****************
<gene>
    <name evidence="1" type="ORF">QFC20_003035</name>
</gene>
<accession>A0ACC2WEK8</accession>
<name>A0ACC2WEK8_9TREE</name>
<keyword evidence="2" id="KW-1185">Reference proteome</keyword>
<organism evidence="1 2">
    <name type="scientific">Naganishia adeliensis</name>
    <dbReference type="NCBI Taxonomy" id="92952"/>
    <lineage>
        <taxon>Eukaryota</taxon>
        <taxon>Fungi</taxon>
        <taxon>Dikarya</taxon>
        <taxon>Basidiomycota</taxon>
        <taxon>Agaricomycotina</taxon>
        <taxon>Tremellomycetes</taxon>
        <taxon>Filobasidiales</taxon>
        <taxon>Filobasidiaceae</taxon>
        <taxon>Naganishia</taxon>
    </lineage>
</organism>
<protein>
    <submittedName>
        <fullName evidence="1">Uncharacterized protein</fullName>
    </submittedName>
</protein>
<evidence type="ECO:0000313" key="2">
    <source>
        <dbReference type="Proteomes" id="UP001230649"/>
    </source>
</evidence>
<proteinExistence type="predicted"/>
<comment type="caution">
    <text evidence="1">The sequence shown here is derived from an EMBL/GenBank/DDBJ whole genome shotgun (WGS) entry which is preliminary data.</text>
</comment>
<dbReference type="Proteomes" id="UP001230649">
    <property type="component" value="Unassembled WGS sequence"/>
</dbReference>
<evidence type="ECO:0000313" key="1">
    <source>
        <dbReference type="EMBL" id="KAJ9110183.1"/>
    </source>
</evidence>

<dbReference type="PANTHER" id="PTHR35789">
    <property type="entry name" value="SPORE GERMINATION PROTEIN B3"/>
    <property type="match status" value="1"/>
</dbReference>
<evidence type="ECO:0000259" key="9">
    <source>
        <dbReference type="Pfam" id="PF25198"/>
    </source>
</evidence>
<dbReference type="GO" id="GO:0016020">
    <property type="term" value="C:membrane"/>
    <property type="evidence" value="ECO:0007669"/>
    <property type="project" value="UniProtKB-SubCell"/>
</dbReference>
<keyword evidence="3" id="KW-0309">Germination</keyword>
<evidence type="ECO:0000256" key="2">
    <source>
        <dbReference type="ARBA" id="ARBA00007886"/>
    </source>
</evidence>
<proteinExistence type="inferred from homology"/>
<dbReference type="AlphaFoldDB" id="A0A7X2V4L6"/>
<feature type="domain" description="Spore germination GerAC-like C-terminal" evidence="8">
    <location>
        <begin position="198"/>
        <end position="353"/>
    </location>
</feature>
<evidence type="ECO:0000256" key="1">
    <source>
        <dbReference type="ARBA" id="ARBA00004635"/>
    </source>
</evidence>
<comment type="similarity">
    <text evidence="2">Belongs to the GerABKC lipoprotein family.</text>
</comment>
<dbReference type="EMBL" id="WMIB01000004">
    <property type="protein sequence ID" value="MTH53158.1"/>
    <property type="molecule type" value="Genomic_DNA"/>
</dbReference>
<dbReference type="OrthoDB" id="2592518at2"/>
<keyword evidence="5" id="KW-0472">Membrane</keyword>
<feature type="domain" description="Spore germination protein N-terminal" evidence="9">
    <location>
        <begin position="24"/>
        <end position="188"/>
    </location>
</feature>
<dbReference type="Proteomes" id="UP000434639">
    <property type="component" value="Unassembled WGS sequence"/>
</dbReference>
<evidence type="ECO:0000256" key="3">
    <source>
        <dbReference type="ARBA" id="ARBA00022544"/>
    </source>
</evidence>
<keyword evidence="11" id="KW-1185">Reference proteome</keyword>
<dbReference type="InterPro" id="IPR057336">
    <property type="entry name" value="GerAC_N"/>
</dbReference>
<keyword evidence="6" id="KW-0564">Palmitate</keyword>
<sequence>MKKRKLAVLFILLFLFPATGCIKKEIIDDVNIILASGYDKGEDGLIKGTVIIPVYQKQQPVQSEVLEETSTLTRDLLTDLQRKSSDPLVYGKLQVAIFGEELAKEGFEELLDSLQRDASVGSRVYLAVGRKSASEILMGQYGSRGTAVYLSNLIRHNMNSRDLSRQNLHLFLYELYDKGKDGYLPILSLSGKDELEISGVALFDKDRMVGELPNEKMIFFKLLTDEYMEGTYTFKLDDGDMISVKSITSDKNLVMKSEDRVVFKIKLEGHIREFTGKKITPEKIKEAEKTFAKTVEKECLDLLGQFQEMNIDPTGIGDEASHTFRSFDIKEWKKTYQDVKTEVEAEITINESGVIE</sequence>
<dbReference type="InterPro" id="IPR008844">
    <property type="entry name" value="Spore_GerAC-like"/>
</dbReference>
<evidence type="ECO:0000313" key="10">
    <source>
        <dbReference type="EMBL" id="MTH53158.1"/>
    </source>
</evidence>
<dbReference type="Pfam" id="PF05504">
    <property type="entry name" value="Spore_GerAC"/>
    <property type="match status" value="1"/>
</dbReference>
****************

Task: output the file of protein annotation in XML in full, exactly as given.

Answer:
<gene>
    <name evidence="1" type="ORF">QFC20_003035</name>
</gene>
<accession>A0ACC2WEK8</accession>
<name>A0ACC2WEK8_9TREE</name>
<keyword evidence="2" id="KW-1185">Reference proteome</keyword>
<organism evidence="1 2">
    <name type="scientific">Naganishia adeliensis</name>
    <dbReference type="NCBI Taxonomy" id="92952"/>
    <lineage>
        <taxon>Eukaryota</taxon>
        <taxon>Fungi</taxon>
        <taxon>Dikarya</taxon>
        <taxon>Basidiomycota</taxon>
        <taxon>Agaricomycotina</taxon>
        <taxon>Tremellomycetes</taxon>
        <taxon>Filobasidiales</taxon>
        <taxon>Filobasidiaceae</taxon>
        <taxon>Naganishia</taxon>
    </lineage>
</organism>
<protein>
    <submittedName>
        <fullName evidence="1">Uncharacterized protein</fullName>
    </submittedName>
</protein>
<evidence type="ECO:0000313" key="2">
    <source>
        <dbReference type="Proteomes" id="UP001230649"/>
    </source>
</evidence>
<proteinExistence type="predicted"/>
<comment type="caution">
    <text evidence="1">The sequence shown here is derived from an EMBL/GenBank/DDBJ whole genome shotgun (WGS) entry which is preliminary data.</text>
</comment>
<dbReference type="Proteomes" id="UP001230649">
    <property type="component" value="Unassembled WGS sequence"/>
</dbReference>
<evidence type="ECO:0000313" key="1">
    <source>
        <dbReference type="EMBL" id="KAJ9110183.1"/>
    </source>
</evidence>

<dbReference type="PANTHER" id="PTHR35789">
    <property type="entry name" value="SPORE GERMINATION PROTEIN B3"/>
    <property type="match status" value="1"/>
</dbReference>
<evidence type="ECO:0000259" key="9">
    <source>
        <dbReference type="Pfam" id="PF25198"/>
    </source>
</evidence>
<dbReference type="GO" id="GO:0016020">
    <property type="term" value="C:membrane"/>
    <property type="evidence" value="ECO:0007669"/>
    <property type="project" value="UniProtKB-SubCell"/>
</dbReference>
<keyword evidence="3" id="KW-0309">Germination</keyword>
<evidence type="ECO:0000256" key="2">
    <source>
        <dbReference type="ARBA" id="ARBA00007886"/>
    </source>
</evidence>
<proteinExistence type="inferred from homology"/>
<dbReference type="AlphaFoldDB" id="A0A7X2V4L6"/>
<feature type="domain" description="Spore germination GerAC-like C-terminal" evidence="8">
    <location>
        <begin position="198"/>
        <end position="353"/>
    </location>
</feature>
<evidence type="ECO:0000256" key="1">
    <source>
        <dbReference type="ARBA" id="ARBA00004635"/>
    </source>
</evidence>
<comment type="similarity">
    <text evidence="2">Belongs to the GerABKC lipoprotein family.</text>
</comment>
<dbReference type="EMBL" id="WMIB01000004">
    <property type="protein sequence ID" value="MTH53158.1"/>
    <property type="molecule type" value="Genomic_DNA"/>
</dbReference>
<dbReference type="OrthoDB" id="2592518at2"/>
<keyword evidence="5" id="KW-0472">Membrane</keyword>
<feature type="domain" description="Spore germination protein N-terminal" evidence="9">
    <location>
        <begin position="24"/>
        <end position="188"/>
    </location>
</feature>
<dbReference type="Proteomes" id="UP000434639">
    <property type="component" value="Unassembled WGS sequence"/>
</dbReference>
<evidence type="ECO:0000256" key="3">
    <source>
        <dbReference type="ARBA" id="ARBA00022544"/>
    </source>
</evidence>
<keyword evidence="11" id="KW-1185">Reference proteome</keyword>
<dbReference type="InterPro" id="IPR057336">
    <property type="entry name" value="GerAC_N"/>
</dbReference>
<keyword evidence="6" id="KW-0564">Palmitate</keyword>
<sequence>MKKRKLAVLFILLFLFPATGCIKKEIIDDVNIILASGYDKGEDGLIKGTVIIPVYQKQQPVQSEVLEETSTLTRDLLTDLQRKSSDPLVYGKLQVAIFGEELAKEGFEELLDSLQRDASVGSRVYLAVGRKSASEILMGQYGSRGTAVYLSNLIRHNMNSRDLSRQNLHLFLYELYDKGKDGYLPILSLSGKDELEISGVALFDKDRMVGELPNEKMIFFKLLTDEYMEGTYTFKLDDGDMISVKSITSDKNLVMKSEDRVVFKIKLEGHIREFTGKKITPEKIKEAEKTFAKTVEKECLDLLGQFQEMNIDPTGIGDEASHTFRSFDIKEWKKTYQDVKTEVEAEITINESGVIE</sequence>
<dbReference type="InterPro" id="IPR008844">
    <property type="entry name" value="Spore_GerAC-like"/>
</dbReference>
<evidence type="ECO:0000313" key="10">
    <source>
        <dbReference type="EMBL" id="MTH53158.1"/>
    </source>
</evidence>
<dbReference type="Pfam" id="PF05504">
    <property type="entry name" value="Spore_GerAC"/>
    <property type="match status" value="1"/>
</dbReference>